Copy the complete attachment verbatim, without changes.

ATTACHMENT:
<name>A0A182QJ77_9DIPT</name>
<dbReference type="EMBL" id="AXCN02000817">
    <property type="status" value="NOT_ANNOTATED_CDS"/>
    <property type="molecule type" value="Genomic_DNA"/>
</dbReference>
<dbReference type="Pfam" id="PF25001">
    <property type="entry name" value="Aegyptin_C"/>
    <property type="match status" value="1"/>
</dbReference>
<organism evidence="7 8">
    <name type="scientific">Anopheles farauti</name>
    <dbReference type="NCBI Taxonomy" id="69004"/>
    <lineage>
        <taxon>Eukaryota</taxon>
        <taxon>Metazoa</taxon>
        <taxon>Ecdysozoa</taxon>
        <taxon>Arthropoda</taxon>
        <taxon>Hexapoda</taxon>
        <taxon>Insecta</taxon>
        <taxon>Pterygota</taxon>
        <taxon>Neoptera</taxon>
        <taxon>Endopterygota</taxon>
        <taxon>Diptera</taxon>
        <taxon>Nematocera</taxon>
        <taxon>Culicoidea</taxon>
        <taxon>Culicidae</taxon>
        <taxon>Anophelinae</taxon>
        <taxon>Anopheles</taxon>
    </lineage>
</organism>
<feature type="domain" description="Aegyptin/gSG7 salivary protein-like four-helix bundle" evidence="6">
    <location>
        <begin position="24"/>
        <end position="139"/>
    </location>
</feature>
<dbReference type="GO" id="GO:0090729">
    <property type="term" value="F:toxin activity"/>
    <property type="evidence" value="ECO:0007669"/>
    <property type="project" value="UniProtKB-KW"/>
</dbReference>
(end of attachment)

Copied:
<name>A0A182QJ77_9DIPT</name>
<dbReference type="EMBL" id="AXCN02000817">
    <property type="status" value="NOT_ANNOTATED_CDS"/>
    <property type="molecule type" value="Genomic_DNA"/>
</dbReference>
<dbReference type="Pfam" id="PF25001">
    <property type="entry name" value="Aegyptin_C"/>
    <property type="match status" value="1"/>
</dbReference>
<organism evidence="7 8">
    <name type="scientific">Anopheles farauti</name>
    <dbReference type="NCBI Taxonomy" id="69004"/>
    <lineage>
        <taxon>Eukaryota</taxon>
        <taxon>Metazoa</taxon>
        <taxon>Ecdysozoa</taxon>
        <taxon>Arthropoda</taxon>
        <taxon>Hexapoda</taxon>
        <taxon>Insecta</taxon>
        <taxon>Pterygota</taxon>
        <taxon>Neoptera</taxon>
        <taxon>Endopterygota</taxon>
        <taxon>Diptera</taxon>
        <taxon>Nematocera</taxon>
        <taxon>Culicoidea</taxon>
        <taxon>Culicidae</taxon>
        <taxon>Anophelinae</taxon>
        <taxon>Anopheles</taxon>
    </lineage>
</organism>
<feature type="domain" description="Aegyptin/gSG7 salivary protein-like four-helix bundle" evidence="6">
    <location>
        <begin position="24"/>
        <end position="139"/>
    </location>
</feature>
<dbReference type="GO" id="GO:0090729">
    <property type="term" value="F:toxin activity"/>
    <property type="evidence" value="ECO:0007669"/>
    <property type="project" value="UniProtKB-KW"/>
</dbReference>